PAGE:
İskender kebap

Doner kebab: Known throughout the globe, doner kebab is a special meal prepared with shredded and grilled beef on a long vertical skewer. Meat is frequently seasoned with herbs and spices. However, in Istanbul, lamb-beef mixtures or beef alone are occasionally used in doner kebabs, which traditionally employ lamb meat. Ottoman travelogues from the 18th century describe vertical grilling on a skewer, which is common in modern recipes. Doner kebab, a revolving kebab sandwich, was invented in Berlin in the early 1970s.

Doner kebab

Which Hotels Are In Bursa?

The best luxury Hotels in Bursa are:

  • The Crowne Plaza Bursa Convention Center & Thermal Spa is an excellent place to stay. Trendy. Rooftop Restaurant The Nilufer neighborhood, where the Crowne Plaza Bursa Convention Center & Thermal Spa is located, is home to many retail and entertainment choices, including Marka Mall, Parkora Gastro, and Dining Venue Mall. They received Europe’s Best Luxury Hotel Spa Award in 2015 with its spa facility, 4,500 square meters in size. Free WiFi with a download speed of 100 Mbps is available throughout the hotel.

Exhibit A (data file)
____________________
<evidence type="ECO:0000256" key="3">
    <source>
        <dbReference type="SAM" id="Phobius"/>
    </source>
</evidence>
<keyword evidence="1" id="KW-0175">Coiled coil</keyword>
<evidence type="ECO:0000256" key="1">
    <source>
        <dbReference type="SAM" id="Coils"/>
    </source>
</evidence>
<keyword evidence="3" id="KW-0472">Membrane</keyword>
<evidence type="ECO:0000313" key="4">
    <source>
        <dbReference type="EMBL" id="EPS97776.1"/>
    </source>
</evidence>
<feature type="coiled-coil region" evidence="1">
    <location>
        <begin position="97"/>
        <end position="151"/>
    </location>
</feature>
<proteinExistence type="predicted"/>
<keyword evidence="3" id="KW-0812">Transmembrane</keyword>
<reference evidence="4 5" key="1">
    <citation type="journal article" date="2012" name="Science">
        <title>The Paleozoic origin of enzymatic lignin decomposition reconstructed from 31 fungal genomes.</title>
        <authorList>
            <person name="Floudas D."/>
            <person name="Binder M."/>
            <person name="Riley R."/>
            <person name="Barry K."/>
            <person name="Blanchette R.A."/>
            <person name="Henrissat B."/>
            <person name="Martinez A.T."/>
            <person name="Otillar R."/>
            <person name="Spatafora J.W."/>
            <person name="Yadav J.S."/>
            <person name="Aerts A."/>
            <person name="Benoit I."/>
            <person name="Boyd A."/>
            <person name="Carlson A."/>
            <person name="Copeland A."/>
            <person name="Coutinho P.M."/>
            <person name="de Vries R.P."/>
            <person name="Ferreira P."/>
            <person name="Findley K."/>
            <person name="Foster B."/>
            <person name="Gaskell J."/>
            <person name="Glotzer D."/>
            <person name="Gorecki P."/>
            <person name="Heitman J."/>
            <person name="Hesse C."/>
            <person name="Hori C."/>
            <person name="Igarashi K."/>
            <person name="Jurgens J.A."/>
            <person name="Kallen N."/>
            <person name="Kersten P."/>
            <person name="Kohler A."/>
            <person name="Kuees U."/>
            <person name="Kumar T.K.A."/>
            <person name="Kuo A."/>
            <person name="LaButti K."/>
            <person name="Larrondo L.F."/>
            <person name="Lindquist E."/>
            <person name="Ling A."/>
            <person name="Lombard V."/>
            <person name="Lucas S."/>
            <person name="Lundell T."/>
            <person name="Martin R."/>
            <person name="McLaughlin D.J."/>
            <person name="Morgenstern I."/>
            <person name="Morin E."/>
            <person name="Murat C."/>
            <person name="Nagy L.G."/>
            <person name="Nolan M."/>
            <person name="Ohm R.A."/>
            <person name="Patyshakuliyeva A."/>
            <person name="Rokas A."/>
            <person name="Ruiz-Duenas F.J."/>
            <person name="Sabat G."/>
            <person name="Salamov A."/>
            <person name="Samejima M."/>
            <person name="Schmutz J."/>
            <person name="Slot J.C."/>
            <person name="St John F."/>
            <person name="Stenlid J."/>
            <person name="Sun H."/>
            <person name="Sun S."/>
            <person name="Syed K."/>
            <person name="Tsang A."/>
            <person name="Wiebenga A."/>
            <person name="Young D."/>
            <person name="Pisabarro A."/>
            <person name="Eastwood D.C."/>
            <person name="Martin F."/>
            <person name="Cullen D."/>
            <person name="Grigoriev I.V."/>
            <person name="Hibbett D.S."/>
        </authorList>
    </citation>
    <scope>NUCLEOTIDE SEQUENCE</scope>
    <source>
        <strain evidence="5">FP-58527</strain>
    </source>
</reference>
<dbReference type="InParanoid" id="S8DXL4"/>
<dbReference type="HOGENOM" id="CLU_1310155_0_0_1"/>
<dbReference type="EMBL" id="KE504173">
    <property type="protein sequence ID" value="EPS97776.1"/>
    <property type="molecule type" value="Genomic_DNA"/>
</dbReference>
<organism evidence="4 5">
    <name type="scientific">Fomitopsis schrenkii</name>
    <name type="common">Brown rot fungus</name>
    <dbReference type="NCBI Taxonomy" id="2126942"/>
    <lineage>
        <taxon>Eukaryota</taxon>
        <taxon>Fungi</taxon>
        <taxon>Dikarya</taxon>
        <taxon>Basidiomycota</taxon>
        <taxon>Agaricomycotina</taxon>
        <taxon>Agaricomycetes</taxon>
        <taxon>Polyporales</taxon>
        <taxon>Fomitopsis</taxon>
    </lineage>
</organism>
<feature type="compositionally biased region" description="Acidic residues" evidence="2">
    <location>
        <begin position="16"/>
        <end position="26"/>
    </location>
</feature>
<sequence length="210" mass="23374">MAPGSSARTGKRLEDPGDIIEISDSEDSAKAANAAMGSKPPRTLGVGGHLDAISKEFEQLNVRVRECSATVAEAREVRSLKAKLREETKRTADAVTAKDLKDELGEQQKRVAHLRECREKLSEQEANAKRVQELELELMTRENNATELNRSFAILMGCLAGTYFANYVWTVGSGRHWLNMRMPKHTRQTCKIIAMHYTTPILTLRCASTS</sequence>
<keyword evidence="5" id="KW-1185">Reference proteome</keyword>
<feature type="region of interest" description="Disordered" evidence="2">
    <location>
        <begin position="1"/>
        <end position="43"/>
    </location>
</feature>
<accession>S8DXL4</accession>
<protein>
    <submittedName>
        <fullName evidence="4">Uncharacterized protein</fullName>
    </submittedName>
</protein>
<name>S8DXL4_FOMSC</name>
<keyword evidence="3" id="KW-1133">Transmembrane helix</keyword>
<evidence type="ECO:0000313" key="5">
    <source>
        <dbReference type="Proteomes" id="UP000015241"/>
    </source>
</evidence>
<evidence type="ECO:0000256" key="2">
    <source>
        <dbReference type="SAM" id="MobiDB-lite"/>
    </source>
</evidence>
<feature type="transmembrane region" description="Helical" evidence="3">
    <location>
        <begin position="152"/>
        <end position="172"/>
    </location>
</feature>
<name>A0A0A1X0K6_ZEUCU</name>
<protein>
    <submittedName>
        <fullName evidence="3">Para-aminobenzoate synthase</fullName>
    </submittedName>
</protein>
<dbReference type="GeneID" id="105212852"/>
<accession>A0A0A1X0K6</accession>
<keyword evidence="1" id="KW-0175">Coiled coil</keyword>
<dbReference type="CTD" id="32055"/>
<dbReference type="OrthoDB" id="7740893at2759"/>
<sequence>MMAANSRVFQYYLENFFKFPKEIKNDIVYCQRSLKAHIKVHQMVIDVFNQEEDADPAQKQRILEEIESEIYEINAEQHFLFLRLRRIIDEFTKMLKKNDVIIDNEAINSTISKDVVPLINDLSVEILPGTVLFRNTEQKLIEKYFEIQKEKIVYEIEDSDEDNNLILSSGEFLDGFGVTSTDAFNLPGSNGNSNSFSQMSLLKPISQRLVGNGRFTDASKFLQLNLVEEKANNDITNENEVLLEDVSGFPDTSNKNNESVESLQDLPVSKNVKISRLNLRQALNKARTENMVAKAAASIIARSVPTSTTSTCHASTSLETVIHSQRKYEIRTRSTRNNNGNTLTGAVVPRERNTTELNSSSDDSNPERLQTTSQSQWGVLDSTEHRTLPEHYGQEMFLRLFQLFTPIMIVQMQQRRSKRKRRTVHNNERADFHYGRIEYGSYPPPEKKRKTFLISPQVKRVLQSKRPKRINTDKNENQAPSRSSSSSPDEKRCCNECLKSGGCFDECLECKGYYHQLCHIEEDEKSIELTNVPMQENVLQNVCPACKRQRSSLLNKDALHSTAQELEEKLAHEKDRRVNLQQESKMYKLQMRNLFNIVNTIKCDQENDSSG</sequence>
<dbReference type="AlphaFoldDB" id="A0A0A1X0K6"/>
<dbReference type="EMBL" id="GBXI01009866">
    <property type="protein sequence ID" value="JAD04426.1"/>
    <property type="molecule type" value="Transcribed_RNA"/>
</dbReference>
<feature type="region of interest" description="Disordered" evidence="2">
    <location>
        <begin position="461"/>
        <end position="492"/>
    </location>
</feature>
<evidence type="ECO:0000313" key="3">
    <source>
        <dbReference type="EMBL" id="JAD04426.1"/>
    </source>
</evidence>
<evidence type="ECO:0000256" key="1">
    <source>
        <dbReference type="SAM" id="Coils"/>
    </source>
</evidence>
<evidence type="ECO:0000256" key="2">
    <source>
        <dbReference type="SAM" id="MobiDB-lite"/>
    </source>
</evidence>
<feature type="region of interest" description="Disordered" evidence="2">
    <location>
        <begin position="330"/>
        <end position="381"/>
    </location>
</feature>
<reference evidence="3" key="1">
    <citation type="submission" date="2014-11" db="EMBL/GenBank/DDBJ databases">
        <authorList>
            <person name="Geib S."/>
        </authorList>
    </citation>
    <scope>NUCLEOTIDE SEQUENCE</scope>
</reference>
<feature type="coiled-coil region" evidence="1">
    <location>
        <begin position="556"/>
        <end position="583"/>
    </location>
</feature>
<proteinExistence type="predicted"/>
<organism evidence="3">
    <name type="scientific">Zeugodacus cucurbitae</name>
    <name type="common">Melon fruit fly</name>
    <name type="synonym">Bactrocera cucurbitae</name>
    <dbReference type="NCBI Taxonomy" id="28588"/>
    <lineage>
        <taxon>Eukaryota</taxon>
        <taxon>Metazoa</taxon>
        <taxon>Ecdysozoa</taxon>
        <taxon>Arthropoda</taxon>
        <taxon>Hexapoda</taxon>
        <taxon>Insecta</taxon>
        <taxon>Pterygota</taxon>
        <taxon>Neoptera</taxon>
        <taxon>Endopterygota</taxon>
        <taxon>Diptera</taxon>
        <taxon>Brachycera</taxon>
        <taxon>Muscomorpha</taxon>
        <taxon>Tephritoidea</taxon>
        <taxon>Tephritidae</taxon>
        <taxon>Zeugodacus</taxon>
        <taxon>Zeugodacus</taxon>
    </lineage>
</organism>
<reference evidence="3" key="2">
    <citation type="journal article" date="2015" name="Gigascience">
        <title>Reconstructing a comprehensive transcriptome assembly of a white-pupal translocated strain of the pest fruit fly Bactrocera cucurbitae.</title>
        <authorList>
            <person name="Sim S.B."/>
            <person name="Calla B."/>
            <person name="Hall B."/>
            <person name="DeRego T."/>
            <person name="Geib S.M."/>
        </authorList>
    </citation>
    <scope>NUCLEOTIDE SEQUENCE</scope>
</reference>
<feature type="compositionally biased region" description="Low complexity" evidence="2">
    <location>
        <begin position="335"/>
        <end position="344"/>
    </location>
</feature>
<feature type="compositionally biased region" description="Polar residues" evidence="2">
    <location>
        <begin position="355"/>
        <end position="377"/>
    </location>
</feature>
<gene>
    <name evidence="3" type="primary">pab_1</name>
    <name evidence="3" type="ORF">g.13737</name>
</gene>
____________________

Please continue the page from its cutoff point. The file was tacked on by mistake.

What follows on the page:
• The Sheraton Bursa Hotel is a delightful place to stay. Historic. Soft and cozy bedclothes It takes only ten minutes to drive from the Sheraton Bursa hotel to reach Mount Uluda, Turkey’s most famous ski resort and a popular tourist destination for its thermal baths. The Sheraton Bursa is a Green Key Award-winning Hotel and one of the greenest hotels in 2016, with spa services, big contemporary rooms, and an indoor pool.
  • This luxurious hotel in Bursa, Turkey, is managed by Movenpick. Charming. a roof terrace It is 1.9 kilometers from Bursa City Square Shopping Center and 300 meters from the Mövenpick Hotel & Thermal Spa Bursa in Bursa, Turkey. Meters from Ataturk Museum. There are two saunas, two hot tubs, and a great restaurant.
  • The Almira Hotel Thermal Spa & Convention Center is a luxury hotel and convention center. Historic. Beautiful. This Bursa 5-star hotel, refurbished in 201, offers gorgeous rooms with flat-screen TVs in the city center. Apart from the restaurants, spas, and outdoor pool mentioned above, the hotel also has a terrace with city views.